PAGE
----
Last week I talked about character studies and interviews and how important I think it is to get to know my characters before coming to the page. Now that I’ve learned these characters so well that it’s like slipping on a soft, well-worn t-shirt, how do I actually start writing the book?
Yes, I know it’s a dirty word and it might even strike fear in the heart of some of you pansters, but I LOVE PLOTTING and today I’m going to show you the beginning stages of that. A sort of skeleton that I build on in the second stage of plotting.
There are several different ways to plot, but you really can’t decide how to plot the story without know what type of plot structure is common for your genre. There are really only four different types of plot structure:
- Dramatic or progressive–This is a chronological structure which first establishes the setting and conflict, then follows the rising action through to a climax (the peak of the action and turning point), and concludes with a denouement (a wrapping up of loose ends).
- Episodic–This is also a chronological structure, but it consists of a series of loosely related incidents, usually of chapter length, tied together by a common theme and/or characters. Episodic plots work best when the writer wishes to explore the personalities of the characters, the nature of their existence, and the flavor of an era.
- Parallel–The writer weaves two or more dramatic plots that are usually linked by a common character and a similar theme.
- Flashback–This structure conveys information about events that occurred earlier. It permits authors to begin the story in the midst of the action but later fill in the backstory
I’ve used all of these in some way at some point in time, but the one I’ve used most often when crafting a romance or love story is the dramatic plot.
YASSSS!!! BRING ALL THE DRAMA.
The five parts of a dramatic plot are exposition, rising action, climax, falling action, and resolution. So in romance language–boy meets girl, LOTS OF SEXUAL TENSION, DO THE DAMN DIRTY, misunderstanding, make up and do the dirty again and HAPPILY EVER AFTER (HEA), or the endings I prefer to write, I LIKE YOU AND I’D LIKE TO KEEP FUCKING YOU FOR A WHILE, also known as, Happy For Now (HFN). Now a good romance repeats this structure in all three acts with the intensity building with each climax, but let’s keep it simple for the moment and again I’ll give you my In Her Closet notes as an example.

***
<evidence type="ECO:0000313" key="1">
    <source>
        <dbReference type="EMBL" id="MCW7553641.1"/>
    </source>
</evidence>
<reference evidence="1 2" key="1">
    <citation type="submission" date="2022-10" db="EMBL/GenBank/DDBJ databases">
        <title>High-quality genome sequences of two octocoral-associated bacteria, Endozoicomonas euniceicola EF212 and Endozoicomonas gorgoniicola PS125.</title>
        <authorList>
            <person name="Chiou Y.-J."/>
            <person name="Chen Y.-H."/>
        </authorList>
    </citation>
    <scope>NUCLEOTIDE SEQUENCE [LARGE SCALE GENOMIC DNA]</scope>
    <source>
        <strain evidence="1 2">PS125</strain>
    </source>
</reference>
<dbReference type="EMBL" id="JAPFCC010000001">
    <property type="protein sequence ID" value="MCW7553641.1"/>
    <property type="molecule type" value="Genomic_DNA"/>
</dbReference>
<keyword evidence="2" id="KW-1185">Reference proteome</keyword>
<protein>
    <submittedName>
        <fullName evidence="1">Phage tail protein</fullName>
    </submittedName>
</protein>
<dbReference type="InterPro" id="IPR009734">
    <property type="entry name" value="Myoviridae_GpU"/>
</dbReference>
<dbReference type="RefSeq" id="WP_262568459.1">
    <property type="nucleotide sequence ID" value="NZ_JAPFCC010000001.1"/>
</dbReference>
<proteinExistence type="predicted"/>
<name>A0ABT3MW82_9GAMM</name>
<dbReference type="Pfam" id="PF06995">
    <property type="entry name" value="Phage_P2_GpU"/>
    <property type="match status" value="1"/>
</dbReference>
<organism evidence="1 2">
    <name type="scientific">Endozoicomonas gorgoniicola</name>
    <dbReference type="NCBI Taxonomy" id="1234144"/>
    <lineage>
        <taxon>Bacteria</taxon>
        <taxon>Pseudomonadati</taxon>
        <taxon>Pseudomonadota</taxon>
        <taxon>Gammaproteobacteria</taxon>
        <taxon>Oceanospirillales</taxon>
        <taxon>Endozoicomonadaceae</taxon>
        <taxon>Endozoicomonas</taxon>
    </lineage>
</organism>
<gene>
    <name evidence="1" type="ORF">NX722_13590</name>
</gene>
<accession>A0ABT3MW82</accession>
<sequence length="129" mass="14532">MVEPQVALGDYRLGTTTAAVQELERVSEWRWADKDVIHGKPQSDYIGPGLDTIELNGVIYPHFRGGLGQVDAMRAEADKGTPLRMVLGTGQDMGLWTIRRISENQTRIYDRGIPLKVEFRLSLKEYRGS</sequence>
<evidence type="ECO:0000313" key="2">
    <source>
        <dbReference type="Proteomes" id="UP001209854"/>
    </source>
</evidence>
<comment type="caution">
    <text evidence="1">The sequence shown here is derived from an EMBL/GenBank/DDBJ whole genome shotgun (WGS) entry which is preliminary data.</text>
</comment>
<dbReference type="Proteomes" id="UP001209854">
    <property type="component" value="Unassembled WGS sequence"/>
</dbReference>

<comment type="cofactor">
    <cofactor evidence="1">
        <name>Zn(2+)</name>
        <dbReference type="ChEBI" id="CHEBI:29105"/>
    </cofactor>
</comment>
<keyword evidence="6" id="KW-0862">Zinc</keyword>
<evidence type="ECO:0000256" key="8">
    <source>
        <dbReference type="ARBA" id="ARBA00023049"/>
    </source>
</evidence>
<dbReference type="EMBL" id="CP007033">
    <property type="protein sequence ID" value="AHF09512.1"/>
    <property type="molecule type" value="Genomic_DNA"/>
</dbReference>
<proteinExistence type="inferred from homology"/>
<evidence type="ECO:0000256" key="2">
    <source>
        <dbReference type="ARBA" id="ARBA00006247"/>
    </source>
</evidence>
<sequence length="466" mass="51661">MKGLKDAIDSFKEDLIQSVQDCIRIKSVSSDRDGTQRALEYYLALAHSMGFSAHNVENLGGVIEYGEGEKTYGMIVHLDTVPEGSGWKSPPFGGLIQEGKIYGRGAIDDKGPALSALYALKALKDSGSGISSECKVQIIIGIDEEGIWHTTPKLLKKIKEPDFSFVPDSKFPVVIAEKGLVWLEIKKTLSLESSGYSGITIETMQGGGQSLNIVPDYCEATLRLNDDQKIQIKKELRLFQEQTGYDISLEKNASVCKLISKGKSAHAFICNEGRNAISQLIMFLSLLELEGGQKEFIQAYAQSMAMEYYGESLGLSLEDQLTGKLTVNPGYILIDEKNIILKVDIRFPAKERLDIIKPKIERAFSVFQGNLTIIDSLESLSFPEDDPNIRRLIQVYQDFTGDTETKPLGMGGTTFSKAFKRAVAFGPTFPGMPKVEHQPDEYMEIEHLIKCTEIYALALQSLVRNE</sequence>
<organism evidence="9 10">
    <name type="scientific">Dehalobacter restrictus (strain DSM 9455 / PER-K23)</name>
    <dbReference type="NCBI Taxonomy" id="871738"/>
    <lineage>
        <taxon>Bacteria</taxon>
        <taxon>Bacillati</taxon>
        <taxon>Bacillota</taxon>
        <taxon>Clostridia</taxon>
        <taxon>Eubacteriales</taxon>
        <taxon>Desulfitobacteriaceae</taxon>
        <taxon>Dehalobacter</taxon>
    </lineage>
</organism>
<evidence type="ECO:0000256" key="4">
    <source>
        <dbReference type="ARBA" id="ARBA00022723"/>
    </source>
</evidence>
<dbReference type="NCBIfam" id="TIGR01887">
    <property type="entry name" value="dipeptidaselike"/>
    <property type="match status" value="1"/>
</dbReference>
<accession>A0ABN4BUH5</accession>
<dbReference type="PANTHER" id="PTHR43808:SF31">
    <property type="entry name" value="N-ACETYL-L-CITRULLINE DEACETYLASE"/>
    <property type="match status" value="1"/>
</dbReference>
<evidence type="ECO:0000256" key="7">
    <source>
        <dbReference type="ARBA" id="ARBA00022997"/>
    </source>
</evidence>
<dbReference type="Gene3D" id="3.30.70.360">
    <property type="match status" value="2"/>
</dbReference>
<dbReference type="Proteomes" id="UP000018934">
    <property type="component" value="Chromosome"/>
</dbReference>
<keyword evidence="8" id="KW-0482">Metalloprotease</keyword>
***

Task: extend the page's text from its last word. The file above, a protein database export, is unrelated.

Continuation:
Heads up: There’s gonna be spoilers, but I mean…WHY HAVEN’T YOU READ IN HER CLOSET YET?
So exposition: the part of a play or work of fiction in which the background to the main conflict is introduced.
- Yves Santiago wakes up in Julian Webster’s bed. Establish her wanton and willing sexual indulgence with their interaction. Internal dialogue her oneness and no desire to be in a relationship.
- Yves listens to a voicemail from the Elijah Weinstein (Hero) as she gets dressed. Introduce her elderly neighbor Mrs. McKinney, a hearty Irish woman that she shares a cigarette with every morning. Establish the setting (Philadelphia as another character).
- Meet her best friend Ava and her relationship with her boss and coworkers. Have her boss hand her a phone message from Elijah. She returns his call and discovers that he wants to talk to her about writing a book. They schedule a date.
- Introduce her family and establish their closeness with an emphasis on her relationship with her mother who seems dead set on reuniting with her ex-fiance, Cesar Soares. She is upset by the exchange between her and her mother and heads home alone.
- Yves has a second job at a bookstore and this is where she and Elijah meet. They have an instant attraction and share a kiss at the end of the night, but they both agree that they should keep things professional if she is going to write the book for him. The night ends on a melancholy note when she receives a phone call from her ex.
The above bullets are basically a rough synopsis of the first two chapters. Was that painful? You introduce the characters, establish their importance and interaction with the main character, ground the reader in the setting and establish a conflict that will keep the heroine from meeting her goal.
Now do the same thing for rising action, climax, falling action and resolution. When you’re done you will have a bare bones outline. Truthfully, you can use this to begin writing your story or you can go more in depth. I will show you just how deep I go (heh!) in the next installment of #ThisIsHowINovel.